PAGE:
Hen harrier on the brink of ‘extinction' in England - For the first time since the 1960s, hen harriers have failed to nest successfully in England.
August 2013. Just two pairs of hen harriers attempted to nest in England this year, but both failed. At one of these sites the RSPB was working with the landowner to ensure the nest was protected. Sadly, the eggs never hatched. While, conservationists believe this nest failed naturally, the Government's own wildlife advisors say that the population had been forced into this precarious position by illegal killing. The reason for the failure of the second nest isn't yet known.
On the brink of extinction in England
No new hen harriers this season means that the hen harrier is one the brink of extinction in England. The news of the nest failure follows the publication in May of the State of Nature report which showed that 60 per cent of those wildlife species which are monitored are declining across the UK.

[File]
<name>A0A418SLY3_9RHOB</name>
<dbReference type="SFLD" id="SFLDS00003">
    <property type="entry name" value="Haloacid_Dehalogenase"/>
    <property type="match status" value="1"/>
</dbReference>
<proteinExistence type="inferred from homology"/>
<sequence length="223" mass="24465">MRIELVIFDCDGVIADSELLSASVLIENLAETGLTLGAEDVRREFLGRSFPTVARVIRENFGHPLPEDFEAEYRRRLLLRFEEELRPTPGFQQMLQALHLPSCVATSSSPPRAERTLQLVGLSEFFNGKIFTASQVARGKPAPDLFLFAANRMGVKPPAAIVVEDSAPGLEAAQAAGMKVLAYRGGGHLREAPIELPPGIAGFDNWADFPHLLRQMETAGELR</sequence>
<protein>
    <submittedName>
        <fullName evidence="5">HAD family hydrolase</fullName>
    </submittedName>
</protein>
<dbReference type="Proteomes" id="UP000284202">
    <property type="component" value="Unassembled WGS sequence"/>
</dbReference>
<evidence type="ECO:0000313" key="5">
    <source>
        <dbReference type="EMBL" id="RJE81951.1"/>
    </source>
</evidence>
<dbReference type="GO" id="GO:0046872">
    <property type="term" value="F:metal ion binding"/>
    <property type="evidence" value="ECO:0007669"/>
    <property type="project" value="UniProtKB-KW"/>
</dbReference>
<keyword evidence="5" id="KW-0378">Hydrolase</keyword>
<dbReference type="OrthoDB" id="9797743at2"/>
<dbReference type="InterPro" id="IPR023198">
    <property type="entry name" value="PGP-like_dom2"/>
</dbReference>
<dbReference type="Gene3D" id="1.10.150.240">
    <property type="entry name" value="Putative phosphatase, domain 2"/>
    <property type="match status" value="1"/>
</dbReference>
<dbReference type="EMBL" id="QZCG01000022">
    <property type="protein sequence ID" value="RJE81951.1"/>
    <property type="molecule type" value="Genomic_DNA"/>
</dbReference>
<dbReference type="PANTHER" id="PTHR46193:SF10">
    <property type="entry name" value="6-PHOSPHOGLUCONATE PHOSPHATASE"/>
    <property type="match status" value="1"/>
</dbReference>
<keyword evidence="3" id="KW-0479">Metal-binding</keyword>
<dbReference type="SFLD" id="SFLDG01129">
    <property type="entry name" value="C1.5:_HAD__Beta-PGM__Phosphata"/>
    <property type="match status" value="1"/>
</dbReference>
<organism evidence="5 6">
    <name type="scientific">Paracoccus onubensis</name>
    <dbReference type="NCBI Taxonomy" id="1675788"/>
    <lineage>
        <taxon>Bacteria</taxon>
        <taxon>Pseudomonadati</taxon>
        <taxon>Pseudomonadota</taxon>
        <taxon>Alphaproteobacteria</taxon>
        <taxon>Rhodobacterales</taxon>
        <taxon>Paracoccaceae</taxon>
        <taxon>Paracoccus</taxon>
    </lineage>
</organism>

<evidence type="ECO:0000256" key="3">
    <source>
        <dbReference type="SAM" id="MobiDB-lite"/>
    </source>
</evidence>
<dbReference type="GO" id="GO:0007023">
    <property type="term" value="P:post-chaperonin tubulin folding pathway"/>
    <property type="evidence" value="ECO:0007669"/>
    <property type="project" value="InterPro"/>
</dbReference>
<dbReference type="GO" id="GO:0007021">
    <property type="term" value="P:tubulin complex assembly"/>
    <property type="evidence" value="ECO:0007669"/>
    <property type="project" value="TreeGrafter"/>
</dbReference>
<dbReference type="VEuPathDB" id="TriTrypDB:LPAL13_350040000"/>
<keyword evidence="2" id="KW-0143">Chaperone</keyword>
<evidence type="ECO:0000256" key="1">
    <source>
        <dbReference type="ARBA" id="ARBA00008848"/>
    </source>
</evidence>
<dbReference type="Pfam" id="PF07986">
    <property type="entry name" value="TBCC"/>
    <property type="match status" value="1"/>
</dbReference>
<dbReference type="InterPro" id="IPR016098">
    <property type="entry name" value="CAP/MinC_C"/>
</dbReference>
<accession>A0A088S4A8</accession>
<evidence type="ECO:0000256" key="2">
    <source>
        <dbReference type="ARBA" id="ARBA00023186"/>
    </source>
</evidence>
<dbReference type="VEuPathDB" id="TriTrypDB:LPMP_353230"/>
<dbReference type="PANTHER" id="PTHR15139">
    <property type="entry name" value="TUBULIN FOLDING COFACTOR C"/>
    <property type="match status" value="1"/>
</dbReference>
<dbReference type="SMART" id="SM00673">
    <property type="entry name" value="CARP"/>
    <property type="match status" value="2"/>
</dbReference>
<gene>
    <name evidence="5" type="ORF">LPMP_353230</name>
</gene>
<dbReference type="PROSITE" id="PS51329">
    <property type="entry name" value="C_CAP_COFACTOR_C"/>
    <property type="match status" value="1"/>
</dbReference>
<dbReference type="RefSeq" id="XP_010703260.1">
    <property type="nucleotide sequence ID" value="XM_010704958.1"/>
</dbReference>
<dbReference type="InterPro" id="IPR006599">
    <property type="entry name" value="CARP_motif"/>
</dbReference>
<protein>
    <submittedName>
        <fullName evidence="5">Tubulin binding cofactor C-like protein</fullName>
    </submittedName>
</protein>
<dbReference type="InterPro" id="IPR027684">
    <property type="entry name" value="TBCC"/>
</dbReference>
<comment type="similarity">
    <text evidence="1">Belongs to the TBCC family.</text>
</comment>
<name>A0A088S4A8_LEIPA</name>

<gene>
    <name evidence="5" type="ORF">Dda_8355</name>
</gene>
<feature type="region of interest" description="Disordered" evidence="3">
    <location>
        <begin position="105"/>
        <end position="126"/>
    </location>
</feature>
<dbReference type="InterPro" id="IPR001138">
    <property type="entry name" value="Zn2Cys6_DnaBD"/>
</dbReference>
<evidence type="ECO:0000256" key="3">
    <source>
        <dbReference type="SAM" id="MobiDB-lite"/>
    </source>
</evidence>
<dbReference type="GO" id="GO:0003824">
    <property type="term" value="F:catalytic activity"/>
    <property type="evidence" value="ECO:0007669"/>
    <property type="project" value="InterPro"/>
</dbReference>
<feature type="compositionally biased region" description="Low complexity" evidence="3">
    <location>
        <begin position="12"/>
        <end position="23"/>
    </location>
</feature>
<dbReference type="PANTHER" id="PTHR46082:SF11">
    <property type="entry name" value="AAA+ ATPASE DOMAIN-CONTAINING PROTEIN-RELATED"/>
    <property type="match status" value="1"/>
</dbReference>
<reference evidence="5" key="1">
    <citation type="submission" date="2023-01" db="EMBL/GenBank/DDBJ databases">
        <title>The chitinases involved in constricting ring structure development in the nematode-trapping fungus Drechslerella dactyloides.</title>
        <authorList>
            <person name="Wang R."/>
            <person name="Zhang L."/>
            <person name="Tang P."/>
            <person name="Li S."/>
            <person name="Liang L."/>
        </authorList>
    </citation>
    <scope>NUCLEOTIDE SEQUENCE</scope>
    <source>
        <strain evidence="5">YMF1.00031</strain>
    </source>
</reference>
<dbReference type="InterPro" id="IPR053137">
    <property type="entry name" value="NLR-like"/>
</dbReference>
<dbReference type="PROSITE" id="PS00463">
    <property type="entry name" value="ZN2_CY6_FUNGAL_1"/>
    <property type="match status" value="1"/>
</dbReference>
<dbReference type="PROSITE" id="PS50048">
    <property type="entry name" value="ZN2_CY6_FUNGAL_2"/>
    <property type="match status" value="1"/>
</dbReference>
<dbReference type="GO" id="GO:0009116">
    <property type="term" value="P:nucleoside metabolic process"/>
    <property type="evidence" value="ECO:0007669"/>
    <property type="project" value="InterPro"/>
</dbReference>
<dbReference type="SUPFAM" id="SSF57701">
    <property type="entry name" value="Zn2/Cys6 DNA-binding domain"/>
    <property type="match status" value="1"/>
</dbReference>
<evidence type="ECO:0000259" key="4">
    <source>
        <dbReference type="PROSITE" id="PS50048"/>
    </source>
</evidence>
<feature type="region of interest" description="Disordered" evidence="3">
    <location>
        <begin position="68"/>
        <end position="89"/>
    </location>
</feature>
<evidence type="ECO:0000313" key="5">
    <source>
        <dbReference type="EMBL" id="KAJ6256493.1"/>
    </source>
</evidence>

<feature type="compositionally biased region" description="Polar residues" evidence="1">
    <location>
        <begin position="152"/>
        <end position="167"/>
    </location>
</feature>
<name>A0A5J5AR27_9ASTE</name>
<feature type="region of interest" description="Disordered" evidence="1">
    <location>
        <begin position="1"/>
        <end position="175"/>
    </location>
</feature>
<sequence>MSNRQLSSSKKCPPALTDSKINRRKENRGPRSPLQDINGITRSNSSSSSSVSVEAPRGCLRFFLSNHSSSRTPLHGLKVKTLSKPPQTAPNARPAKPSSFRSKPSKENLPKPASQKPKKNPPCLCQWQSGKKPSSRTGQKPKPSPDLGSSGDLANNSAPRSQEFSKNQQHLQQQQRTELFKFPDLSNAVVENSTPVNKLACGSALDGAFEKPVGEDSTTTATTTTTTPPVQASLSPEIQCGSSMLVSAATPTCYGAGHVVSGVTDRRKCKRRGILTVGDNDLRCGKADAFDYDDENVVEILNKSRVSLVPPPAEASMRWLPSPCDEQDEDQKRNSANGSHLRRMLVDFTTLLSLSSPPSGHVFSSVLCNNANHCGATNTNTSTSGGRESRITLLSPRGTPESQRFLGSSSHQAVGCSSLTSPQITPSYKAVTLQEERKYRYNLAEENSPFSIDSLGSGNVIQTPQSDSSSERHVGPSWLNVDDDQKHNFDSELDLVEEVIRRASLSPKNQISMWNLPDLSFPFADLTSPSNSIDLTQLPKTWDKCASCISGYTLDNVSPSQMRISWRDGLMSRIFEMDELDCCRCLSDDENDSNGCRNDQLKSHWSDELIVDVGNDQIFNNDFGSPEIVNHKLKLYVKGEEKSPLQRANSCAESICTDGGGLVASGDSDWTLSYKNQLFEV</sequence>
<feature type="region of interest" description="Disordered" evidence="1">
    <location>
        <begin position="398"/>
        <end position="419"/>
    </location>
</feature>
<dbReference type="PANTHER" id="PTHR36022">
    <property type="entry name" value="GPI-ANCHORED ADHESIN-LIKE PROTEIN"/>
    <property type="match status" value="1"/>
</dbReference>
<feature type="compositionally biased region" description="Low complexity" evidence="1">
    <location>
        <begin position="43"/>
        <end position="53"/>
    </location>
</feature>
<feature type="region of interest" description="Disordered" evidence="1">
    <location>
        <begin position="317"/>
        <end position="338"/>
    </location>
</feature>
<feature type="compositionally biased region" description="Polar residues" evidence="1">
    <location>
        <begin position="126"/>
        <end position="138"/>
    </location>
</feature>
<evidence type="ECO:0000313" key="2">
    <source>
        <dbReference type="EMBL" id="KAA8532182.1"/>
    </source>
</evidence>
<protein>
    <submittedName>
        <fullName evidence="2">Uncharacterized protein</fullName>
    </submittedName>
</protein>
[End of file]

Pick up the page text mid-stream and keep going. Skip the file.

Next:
The hen harrier was once widespread across Britain, but it has endured decades of persecution, which first forced this bird of prey out of mainland Britain by 1900. From remnant populations in the Orkneys and the Western Isles, changing land uses and decline of persecution allowed them to spread south once more, reaching England shortly after the Second World War. The future prospects for this bird largely depend on the attitudes of grouse moor owners.